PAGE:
30 Rock‘s deepest, most fulfilling relationship? That’s Liz Lemon and Jack Donaghy, no contest. But a close second is Liz and her abiding love for junk food of all kinds. Her culinary passions are mostly cheese-adjacent, like her beloved “night cheese”, or off-brand Mexican cheese snacks Sabor de Soledad (“Flavor of Loneliness”), or the truly gross Cheesy Blasters (“you take a hotdog, stuff it with Jack cheese, and fold it in a pizza…”).
But that doesn’t mean there isn’t room in her heart for sandwiches and doughnuts and hot dogs. The latter feature in the very first episode, when Liz buys a stand’s entire stock to get back at line-jumpers, and they’re the edible accompaniment to tons of outdoor walk-and-talks with Jack and Jenna. She even ends up marrying a (gourmet, organic) hot dog vendor, the dopey but perfect Criss Chros.
There are no hot dog stands on the plaza in front of 30 Rock. Perhaps the powers that be decided they would detract from one of New York’s greatest buildings, the longtime home of NBC Television. 30 Rockefeller Plaza is all mid-century class, from the ocean liner-shaped Top of the Rock observation deck on the 70th storey to the magnificent lobby murals on the ground floor. This is a place for eating $200 meals of lobster potpie and Dover sole, not “the face, feet and colon of a pig” (thanks, Criss) stuffed in a 5c bun.
But around the back of the building, at the Avenue of the Americas entrance, there are hot dog stands galore. They cater largely to the tourists that throng this strip of Midtown, and all are run by hot dog mega-corp Sabrett (“The frankfurter New Yorkers relish”). These are what are known as “dirty water dogs”, a reference to the days-old bacteria bath in which the frankfurters sit waiting for the grill. Unlike Chicago hot dogs, which are smothered in tomato slices, peppers and pickles, New York hot dogs are simple, refined: sausage, mustard and (optional) sauerkraut and onion sauce. That’s it.
What is there to say about my Sabrett hot dog? The best I can offer is it tasted like food and I wasn’t as hungry after eating it as I was before. Job done.
On my way home, a treat. I stopped by Peter Pan’s in Greenpoint, Tina Fey’s favourite doughnut joint:
“The best doughnut? That’s Peter Pan doughnuts in Brooklyn. It’s a Polish bakery. We shot nearby once for 30 Rock. It’s a white-cream-filled powdered doughnut. And I really believe, when I first tried it, if I had a penis, I would put it in this doughnut. I finally understand what you guys are thinking about and what motivates you guys.” [Esquire]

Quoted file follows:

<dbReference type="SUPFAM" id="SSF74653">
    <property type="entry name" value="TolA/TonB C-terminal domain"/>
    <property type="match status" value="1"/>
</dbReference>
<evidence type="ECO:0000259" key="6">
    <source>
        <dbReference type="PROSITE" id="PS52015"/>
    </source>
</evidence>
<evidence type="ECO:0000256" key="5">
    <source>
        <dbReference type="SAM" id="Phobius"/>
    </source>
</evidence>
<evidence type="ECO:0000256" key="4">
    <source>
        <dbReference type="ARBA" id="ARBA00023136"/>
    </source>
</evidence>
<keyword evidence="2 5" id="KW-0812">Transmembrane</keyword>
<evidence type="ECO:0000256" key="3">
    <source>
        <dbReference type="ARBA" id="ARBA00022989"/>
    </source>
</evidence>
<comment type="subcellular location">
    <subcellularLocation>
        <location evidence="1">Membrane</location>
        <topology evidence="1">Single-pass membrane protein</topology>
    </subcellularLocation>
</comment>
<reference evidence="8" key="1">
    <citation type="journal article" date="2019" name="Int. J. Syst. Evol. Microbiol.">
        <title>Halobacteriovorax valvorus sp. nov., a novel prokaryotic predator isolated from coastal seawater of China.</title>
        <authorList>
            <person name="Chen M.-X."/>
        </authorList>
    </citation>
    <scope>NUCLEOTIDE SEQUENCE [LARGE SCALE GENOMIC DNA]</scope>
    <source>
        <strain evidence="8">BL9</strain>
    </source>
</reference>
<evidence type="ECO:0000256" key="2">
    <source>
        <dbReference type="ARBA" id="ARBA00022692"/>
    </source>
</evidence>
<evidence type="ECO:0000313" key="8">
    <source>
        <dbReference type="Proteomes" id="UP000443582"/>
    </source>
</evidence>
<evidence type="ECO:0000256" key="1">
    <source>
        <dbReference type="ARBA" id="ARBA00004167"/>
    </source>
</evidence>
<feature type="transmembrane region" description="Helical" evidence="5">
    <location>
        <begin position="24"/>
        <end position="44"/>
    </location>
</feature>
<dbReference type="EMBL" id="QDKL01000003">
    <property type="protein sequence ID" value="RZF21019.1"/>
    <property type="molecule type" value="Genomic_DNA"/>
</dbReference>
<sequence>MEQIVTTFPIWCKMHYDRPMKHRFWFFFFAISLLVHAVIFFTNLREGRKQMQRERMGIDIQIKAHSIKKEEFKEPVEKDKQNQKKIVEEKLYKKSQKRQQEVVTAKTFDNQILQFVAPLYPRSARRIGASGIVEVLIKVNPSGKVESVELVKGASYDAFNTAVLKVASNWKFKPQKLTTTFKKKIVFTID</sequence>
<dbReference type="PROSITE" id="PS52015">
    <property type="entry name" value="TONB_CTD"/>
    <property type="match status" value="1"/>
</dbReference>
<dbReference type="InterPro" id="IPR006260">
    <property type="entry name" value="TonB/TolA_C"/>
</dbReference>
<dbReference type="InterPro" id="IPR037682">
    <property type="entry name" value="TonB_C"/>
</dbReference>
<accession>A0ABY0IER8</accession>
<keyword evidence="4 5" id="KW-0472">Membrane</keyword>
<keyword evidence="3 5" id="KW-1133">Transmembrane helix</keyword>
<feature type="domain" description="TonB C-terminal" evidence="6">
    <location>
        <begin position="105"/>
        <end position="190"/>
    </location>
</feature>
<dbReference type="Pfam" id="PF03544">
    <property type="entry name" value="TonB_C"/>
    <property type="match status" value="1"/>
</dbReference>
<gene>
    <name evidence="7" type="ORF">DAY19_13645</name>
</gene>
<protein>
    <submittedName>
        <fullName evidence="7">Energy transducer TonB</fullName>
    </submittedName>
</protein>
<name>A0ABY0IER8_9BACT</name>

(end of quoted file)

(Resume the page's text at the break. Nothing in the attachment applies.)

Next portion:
The woman knows what she’s talking about. Just ask Larry the cat.
Food: 2/10 (hot dogs), 8/10 (doughnuts)
New York realness: 8/10
The Louie Pizza
If opening credits were fashion, Louie‘s would be normcore. Louie jogs up the subway stairs. Louie walks down the street. Louie eats a slice of pizza. Louie goes to work. Even the theme song, an edited cover version of Hot Chocolate’s “Brother Louie” (the “Louie, Louie you’re going to cry” line was added by producer Reggie Watts), is unflashy and functional.
The title sequence follows Louie from the West 4th St subway in Greenwich Village, along West 3rd St (“Louie, Louie, Louie lou-ahh”), and into Ben’s Pizzeria, where he demolishes a slice in record time. He’s not even tasting it, just tipping fuel down his gullet in preparation for the night ahead. He rounds the corner into Macdougal St and heads down the stairs to the Comedy Cellar. The screen goes dark. The episode begins.
Ben’s Pizzeria isn’t particularly famous or exceptional. The Slice Harvester, a blogger who spent three years touring every Manhattan pizzeria – all 435 of them – calls it “a decent slice” and scores it an OK-ish 5 out of 8 (the Harvester’s rating system is somewhat unorthodox).
But why listen to a so-called pizza expert? I love pizza and just discovered what a Grandma slice is, so I’m halfway to guruhood already. And I thought Ben’s pizza was incredible. The base is thin and crisp and tangy like sourdough. The tomato is fresh as anything, tasting of the sun. With the Tricolore green (spinach) and white (mozzarella), it’s pizza as patriotic icon, a work of Italian expressionist art. Sublime.
New York realness: 10/10